50 Tips for Finding and Keeping Your Ideal Nanny Job

Even Mary Poppins isn’t the right nanny for every family. When conducting your nanny job search, it’s essential that you strive to find the right family and right job for you. Each nanny will have a different set of employment expectations. Understanding what your expectations are can help guide you to the right family and right nanny job for you.

  1.  Consider What’s Most Important to You. Every nanny has things that she values most in a nanny position. Whether it’s being treated like a member of the family, having a four day workweek or working for parents who both work outside of the home, a nanny must identify what’s most important to her in a job and find a job that offers those things.
  2. Articulate Your Must Haves. Whole some things a nanny is willing to be flexible on, others not so much. Perhaps you need the freedom to take the children on outings or require that your employer be compliant with tax laws. It’s important to identify you nonnegotiables and to avoid jobs that that don’t offer you your must haves.
  3. Take Note of Anything You Aren’t Willing to Do. Whether it’s doing the parent’s laundry or taking care of the family pet, if there are duties you aren’t willing to take on, be prepared to disclose that information early on to the parents and to avoid jobs that require the nanny to take on those tasks.
  4. Write Down Your Ideal Job Description. Put your ideal job description down on paper. Consider your ideal duties, responsibilities, role and schedule. Knowing what you want makes finding it easier. 
  5. Review Previous Placements. Consider your previous nanny positions and evaluate what you liked most and what you liked least about each one. Use this information to help you make an informed employment decision.
  6. Clearly Present Your Parenting Philosophy. While parents and nannies don’t have to have to be clones of each other, it’s important that the nanny is willing to support the parent’s parenting philosophy. If a nanny is anti-attachment parenting and the parents are huge proponents of it, it’s going to be problematic.
  7. Determine if You Want to Live-in or Live-out. Consider if your position must be a live-in or live-out one. You’ll also want to consider if you’re willing to accept a live-in position for the right family if you’re gung-ho on living out.
  8. Consider Where You Wish to Work. Some nannies prefer to work in a major metropolitan hub while others much prefer to stick to the suburbs. Identify what type of community you’re most attracted to and apply for positions within them.
  9. Write Down the Benefits You Desire. From health insurance to paid time off, consider your expectations when it comes to benefits. Look for parents who are offering similar benefits.
  10. Set Your Salary Range. When searching for a job, it’s essential that you have a clear idea of your weekly salary goals. Be sure to communicate your wage expectations in gross terms and break down your salary into an hourly wage that is complaint with the Fair Labor Standards Act. Restrict your job search for parents who are offering pay in your required salary range.
  11. Know Your Strengths. What makes you really good at your job? What can you bring to a family? Perhaps you’re really good at managing a toddler and infant or you’re really able to relate to the preteen set. Consider your strengths and market them accordingly.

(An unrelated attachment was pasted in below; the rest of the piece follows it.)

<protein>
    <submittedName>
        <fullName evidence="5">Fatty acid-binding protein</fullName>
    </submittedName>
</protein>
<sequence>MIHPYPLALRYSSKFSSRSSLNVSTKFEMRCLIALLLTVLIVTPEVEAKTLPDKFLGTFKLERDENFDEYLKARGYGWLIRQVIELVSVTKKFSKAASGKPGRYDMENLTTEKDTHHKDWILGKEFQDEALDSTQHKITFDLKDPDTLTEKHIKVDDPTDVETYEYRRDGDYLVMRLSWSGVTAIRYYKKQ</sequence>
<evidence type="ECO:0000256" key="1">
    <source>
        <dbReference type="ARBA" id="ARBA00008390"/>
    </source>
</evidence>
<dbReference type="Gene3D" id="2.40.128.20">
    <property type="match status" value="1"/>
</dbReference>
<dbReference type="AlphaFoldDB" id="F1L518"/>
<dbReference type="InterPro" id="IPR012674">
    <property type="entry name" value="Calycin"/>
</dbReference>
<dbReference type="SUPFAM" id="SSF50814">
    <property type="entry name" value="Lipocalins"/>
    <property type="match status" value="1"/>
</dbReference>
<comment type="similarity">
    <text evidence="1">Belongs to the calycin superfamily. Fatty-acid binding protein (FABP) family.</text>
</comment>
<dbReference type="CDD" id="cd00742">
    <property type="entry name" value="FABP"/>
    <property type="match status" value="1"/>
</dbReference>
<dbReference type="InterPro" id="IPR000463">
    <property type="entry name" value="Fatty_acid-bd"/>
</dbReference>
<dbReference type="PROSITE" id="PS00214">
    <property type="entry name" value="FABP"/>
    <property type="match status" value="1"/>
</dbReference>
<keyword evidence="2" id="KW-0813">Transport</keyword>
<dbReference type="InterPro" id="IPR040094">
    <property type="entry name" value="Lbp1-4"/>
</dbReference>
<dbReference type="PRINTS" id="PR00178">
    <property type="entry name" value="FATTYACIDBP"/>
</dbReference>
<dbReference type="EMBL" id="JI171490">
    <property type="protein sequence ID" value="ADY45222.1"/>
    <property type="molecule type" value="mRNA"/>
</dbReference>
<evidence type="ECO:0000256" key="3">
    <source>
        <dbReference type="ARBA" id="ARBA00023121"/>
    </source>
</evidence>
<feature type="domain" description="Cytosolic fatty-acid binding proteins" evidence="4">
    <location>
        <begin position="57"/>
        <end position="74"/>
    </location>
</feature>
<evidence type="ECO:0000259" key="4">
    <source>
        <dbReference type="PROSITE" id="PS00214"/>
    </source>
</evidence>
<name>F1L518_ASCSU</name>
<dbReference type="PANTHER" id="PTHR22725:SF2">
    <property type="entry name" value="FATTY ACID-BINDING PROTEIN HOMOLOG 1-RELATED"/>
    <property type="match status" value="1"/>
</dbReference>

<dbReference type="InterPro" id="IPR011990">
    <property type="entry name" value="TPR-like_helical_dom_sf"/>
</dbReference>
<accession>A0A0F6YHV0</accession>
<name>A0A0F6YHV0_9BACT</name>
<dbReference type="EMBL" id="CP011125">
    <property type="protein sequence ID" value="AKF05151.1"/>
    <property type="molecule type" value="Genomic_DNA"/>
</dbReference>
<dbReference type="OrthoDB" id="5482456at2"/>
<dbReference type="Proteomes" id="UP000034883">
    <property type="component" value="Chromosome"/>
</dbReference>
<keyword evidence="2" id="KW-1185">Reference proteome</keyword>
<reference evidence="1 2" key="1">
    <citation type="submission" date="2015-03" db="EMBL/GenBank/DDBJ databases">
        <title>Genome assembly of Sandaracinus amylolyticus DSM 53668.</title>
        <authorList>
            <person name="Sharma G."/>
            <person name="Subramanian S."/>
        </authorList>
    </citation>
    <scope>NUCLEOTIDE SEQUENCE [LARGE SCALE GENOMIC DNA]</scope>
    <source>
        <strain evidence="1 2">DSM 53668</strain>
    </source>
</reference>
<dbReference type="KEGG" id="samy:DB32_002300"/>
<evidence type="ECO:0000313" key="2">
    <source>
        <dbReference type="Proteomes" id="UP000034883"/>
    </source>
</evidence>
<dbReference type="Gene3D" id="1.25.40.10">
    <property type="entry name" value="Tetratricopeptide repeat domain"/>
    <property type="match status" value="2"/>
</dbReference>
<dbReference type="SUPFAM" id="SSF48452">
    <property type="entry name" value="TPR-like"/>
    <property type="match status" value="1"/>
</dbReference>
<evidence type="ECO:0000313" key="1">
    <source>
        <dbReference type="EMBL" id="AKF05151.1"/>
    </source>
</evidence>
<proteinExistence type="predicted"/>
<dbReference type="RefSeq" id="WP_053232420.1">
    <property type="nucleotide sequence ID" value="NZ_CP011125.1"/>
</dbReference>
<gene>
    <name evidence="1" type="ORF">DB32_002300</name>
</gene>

12. Identify Your Weaknesses. What areas in your work life could use improvement? If you’re not the best cook, working for a family that requires nightly family meal preparation could be a nightmare.
  13. Present Yourself as a Professional. From your first interaction to you last day at work, be professional. Show up on time, dress appropriately, treat your employers with respect and give 100%.
  14. Represent Yourself Accurately. Don’t embellish your experience or stretch the truth when it comes to your education. Present a true picture of who you are and what you can deliver. When you’re the authentic you, you’re easier able to find parents who will embrace you.
  15. Market Yourself to the Right Families. Be sure you’re searching for a job where the right types of families are looking for a nanny.  If you’re searching for a live-out job on the high-end of the salary scale, you’ll want to look in major metropolitan areas and not small suburbs.
  16. Use All of Your Job Search Options. Don’t limit yourself to one agency or one online nanny recruiting site. Cast your net wide so that you’re exposed to as many families searching for families as possible.
  17. Contemplate Your Care Giving Style. Are you super regimented or more laid back? Consider your care giving style and be sure to choose a family who has a compatible style.
  18. Know Your Bottom Line. While negotiations are part of securing the job, you’ll need to know how much you’re willing to lower your salary and job expectations for the right job.
  19. Describe Your Dream Job. From the personality style of the parents to the ages and stages of the children, visualize your dream job, write it down and compare job opportunities to it.
  20. Take Advantage of Interviews. Interviews shouldn’t be one-sided. Use the interview to ask questions about the family’s care giving history, typical routine, schedule and how they envision their nanny to fit into their family.
  21. Screen the Family. Ask to speak to the former nanny and to a few character references. Consider doing a background screening on the family. Use social media and the Internet to learn more about your potential employers. Gather as much information as possible to make an educated employment decision.
  22. Discuss Duties in Detail. Be sure you clearly understand what the duties of the job would be. Don’t gloss over the statement that “light housekeeping is required”. Specifically ask what vague terms mean, compile a bulleted list of duties and ask the parents to confirm you’ve summarized the duties correctly.
  23. Consider Any Cons. Evaluate the cons of each position and determine if the pros outweigh them or if they will take too much effort to overcome.
  24. Consider What Personality Types You Work Best With. Some nannies work best with outgoing type A personalities and others work best with more mellow employers. Consider the personality type you typically mesh best with and look for employers who your most compatible with.